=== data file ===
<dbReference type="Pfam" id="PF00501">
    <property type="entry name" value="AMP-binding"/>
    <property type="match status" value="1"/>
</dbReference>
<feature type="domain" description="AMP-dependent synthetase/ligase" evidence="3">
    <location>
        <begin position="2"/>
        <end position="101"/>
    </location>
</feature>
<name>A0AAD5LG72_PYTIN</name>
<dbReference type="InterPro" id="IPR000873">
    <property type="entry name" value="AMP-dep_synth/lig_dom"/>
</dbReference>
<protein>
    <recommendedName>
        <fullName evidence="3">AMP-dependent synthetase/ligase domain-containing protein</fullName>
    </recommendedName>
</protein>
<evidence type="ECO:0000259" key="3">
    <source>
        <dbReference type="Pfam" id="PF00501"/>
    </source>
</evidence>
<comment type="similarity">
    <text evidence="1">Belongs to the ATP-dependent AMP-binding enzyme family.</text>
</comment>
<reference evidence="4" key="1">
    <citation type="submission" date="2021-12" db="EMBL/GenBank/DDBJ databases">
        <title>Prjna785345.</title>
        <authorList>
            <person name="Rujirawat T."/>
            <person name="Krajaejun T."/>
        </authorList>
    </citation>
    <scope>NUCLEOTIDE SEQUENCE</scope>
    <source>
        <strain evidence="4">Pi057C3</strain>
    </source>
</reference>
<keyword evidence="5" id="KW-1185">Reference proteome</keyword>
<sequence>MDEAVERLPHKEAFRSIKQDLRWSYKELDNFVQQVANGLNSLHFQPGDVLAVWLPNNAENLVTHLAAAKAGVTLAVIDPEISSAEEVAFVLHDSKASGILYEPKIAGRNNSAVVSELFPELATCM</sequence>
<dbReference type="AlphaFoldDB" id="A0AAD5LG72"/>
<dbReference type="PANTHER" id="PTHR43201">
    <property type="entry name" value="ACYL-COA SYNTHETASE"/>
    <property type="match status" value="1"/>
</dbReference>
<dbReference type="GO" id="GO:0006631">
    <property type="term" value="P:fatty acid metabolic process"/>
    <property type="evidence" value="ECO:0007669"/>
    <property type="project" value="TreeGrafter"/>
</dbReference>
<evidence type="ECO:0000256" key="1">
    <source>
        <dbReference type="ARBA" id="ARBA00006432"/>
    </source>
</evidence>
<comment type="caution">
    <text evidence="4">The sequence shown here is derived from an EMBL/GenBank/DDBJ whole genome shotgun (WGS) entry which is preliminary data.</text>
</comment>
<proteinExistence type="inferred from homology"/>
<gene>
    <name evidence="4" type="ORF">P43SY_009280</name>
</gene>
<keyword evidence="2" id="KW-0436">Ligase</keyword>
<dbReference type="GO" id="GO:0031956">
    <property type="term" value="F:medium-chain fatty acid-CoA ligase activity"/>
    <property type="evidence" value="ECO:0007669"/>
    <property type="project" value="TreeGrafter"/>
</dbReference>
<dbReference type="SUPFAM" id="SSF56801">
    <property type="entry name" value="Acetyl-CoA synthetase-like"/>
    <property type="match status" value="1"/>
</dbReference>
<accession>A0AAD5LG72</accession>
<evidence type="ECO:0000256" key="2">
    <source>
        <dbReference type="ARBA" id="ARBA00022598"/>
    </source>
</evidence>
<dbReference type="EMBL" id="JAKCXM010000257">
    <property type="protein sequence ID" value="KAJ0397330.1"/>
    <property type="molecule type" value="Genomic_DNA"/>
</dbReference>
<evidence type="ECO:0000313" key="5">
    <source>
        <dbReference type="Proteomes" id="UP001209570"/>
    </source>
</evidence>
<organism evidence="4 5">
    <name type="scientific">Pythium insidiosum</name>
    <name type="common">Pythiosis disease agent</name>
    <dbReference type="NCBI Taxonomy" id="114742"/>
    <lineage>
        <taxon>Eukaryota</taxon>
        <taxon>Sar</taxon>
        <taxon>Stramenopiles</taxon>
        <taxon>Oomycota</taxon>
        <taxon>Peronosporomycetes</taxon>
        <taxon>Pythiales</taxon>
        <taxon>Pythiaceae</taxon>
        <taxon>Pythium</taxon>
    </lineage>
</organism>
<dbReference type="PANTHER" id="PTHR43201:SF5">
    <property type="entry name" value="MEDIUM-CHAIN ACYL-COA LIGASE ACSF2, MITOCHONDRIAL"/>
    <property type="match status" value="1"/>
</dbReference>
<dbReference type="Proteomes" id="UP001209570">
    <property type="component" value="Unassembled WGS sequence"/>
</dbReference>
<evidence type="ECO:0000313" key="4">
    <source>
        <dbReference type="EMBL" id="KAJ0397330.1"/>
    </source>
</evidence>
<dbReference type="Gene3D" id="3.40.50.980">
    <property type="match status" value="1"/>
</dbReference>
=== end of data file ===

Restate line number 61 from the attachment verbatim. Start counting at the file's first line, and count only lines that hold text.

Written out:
<proteinExistence type="inferred from homology"/>